Aside from having zero-tolerance policies and screening programs in place, it’s important that workers have access to mental health resources and support. Help your workers find a clinic or be flexible so they can take some time to manage any substance use challenges.

Size of the firm makes a difference.

About 80 percent of job-site fatalities occur in companies with 10 or fewer employees, according to Zhao’s research. Smaller contractors tend to work in the residential sector, and fatalities have been increasing there the fastest compared with the commercial or civil sectors.

Unlike their larger peers, smaller contractors often don’t have the resources to afford a dedicated safety coordinator or the time to focus on safety when production takes precedence.

But size should never be an obstacle to a safer job-site. Safety doesn’t have to be a huge investment. Contractors can start off with simple things like adopting safety policies or having new employees start on the ground, instead of on the roof, until they gain more experience. Smaller firms can also adopt and adapt best practices used by larger firms, Zhao said.

Smaller firms also have an advantage. They are often family-owned and run. “Getting workers to care for each other’s safety is an easy step,” Maher explained.

Experience matters—until it gets in the way.

Since most workers at construction sites are generally new to their positions, those with just one to two years of experience are the group most likely to suffer a job-site fatality.

Job-site experience deficits are being compounded by today’s labor shortage, forcing companies to hire more and more inexperienced workers. What’s worse, Maher has found, supervisors may be more reluctant to discipline workers who don’t follow safety policies out of fear of losing employees.

On the flip side, Zhao’s research indicates that workers in their 40s and 50s are at higher risk of fatalities. Why? Experience doesn’t automatically translate into safety. Workers who have been around awhile may get complacent or rely on bad habits formed when they were younger. Zhao cited the case of a worker with 39 years of experience who died in a job-site accident.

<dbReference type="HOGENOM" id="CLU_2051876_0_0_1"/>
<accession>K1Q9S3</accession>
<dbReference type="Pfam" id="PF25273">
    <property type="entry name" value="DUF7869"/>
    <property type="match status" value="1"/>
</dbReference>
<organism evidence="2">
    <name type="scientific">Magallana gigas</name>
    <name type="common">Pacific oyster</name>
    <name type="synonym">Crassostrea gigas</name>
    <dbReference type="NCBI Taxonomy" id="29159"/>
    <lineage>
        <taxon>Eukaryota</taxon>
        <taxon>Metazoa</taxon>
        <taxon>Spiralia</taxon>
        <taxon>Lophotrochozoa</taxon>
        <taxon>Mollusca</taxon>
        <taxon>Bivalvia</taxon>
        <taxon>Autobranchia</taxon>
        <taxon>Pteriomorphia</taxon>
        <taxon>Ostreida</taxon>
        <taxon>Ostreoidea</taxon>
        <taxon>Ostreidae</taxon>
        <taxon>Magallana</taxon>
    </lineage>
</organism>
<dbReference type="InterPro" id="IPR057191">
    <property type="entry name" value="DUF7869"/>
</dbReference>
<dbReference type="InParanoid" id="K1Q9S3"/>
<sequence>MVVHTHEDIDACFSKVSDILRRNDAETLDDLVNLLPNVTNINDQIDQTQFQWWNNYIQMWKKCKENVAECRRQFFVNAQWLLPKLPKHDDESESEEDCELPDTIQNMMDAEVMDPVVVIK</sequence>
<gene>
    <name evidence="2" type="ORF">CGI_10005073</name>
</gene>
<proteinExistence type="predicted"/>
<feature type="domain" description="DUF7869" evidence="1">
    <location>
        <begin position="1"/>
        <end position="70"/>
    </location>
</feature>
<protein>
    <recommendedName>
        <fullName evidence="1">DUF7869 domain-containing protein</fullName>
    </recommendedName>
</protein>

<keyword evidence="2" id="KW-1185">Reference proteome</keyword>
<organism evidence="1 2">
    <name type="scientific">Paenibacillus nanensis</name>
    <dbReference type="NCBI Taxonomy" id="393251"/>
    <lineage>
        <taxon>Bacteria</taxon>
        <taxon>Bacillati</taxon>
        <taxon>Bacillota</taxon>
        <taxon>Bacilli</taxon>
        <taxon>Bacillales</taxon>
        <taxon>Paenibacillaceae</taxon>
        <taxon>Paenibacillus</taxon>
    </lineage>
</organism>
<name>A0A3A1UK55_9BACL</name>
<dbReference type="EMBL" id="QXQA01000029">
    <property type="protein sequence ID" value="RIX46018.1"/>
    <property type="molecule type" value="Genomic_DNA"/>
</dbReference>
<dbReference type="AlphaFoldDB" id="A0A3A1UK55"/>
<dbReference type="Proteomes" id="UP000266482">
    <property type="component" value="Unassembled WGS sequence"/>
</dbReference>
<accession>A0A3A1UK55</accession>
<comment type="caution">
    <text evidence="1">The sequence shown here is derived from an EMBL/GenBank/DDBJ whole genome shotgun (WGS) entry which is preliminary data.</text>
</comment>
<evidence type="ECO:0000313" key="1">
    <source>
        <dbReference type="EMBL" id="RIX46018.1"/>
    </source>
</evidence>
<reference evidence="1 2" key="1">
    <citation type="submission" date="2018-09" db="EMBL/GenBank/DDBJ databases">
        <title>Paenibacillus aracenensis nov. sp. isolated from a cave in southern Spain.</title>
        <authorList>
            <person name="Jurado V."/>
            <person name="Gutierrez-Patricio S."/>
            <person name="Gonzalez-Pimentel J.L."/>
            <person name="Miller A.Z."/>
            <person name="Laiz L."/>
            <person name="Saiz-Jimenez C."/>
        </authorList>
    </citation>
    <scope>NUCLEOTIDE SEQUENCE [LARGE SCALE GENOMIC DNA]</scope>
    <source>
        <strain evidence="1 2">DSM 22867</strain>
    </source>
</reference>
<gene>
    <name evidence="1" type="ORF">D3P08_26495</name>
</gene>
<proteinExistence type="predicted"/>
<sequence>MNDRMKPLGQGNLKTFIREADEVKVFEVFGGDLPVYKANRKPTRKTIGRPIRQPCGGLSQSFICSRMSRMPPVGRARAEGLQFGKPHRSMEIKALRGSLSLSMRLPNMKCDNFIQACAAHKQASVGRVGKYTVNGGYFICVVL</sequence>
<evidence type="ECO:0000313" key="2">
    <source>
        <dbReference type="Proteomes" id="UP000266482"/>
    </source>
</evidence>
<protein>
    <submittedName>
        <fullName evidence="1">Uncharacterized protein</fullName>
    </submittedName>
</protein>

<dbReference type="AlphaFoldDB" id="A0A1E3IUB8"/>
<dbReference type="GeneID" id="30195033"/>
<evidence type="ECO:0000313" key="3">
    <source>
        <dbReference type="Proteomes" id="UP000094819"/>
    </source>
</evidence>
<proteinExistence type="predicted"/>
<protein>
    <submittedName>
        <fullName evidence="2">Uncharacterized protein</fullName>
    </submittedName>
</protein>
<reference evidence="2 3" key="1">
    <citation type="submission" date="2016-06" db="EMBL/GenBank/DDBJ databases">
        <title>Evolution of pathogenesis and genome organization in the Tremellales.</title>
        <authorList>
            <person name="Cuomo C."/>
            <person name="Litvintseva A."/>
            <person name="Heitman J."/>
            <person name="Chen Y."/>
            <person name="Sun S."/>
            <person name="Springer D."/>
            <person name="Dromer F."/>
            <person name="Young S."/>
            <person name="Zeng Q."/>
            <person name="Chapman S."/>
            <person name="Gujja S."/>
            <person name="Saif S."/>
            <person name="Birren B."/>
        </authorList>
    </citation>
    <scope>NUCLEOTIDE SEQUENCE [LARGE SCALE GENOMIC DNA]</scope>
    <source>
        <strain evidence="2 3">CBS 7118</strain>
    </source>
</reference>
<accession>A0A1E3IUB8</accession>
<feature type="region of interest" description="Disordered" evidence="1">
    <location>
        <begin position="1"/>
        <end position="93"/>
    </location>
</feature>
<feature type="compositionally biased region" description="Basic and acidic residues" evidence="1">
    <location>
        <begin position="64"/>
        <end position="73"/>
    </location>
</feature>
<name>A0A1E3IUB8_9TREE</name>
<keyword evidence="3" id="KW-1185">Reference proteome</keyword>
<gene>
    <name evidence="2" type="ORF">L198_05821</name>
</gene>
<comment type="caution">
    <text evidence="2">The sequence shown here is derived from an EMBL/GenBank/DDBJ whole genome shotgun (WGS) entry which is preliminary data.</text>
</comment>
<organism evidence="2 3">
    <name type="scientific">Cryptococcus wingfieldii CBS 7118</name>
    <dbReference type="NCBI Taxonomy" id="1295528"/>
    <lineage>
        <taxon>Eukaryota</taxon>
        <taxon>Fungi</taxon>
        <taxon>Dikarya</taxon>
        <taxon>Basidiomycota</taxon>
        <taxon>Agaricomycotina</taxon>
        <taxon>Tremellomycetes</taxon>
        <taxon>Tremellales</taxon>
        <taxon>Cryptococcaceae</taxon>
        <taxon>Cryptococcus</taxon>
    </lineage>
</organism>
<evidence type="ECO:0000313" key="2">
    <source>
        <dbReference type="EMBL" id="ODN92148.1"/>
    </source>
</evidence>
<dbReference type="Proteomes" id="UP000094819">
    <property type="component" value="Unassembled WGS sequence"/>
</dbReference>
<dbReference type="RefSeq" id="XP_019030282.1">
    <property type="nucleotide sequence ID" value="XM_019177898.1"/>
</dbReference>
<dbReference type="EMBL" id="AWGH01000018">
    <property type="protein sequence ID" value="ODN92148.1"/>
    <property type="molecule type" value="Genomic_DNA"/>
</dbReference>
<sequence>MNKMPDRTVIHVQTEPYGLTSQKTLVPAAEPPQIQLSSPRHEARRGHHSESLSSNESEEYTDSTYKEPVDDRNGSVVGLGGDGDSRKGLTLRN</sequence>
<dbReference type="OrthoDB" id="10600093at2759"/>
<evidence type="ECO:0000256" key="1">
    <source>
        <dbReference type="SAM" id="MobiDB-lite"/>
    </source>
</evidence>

Contractors need to pay attention to both inexperienced hires and their aging workers, who may also be struggling with physical limitations, such as bad backs or shoulders.

Know what’s happening in your firm.

Trends are important to understand, but to help prevent potential hazards, contractors need to track and compare causes of their own incidents and near misses. By understanding what’s going on within their own firms, they can create tailored prevention programs that address their unique needs.

Maher and the rest of the Builders Mutual Risk Management team are experts at helping contractors of all sizes develop personalized safety programs. It starts with a meeting to discuss safety goals and the development of a custom service plan to reach those goals.

From performing job-site safety audits and loss analysis reviews to providing safety training materials in English and Spanish and conducting annual Safety Stand Down events, Builders Mutual can help contractors get out in front of deadly job-site hazards. Contact your risk management consultant to discuss how to make your job-site safer today.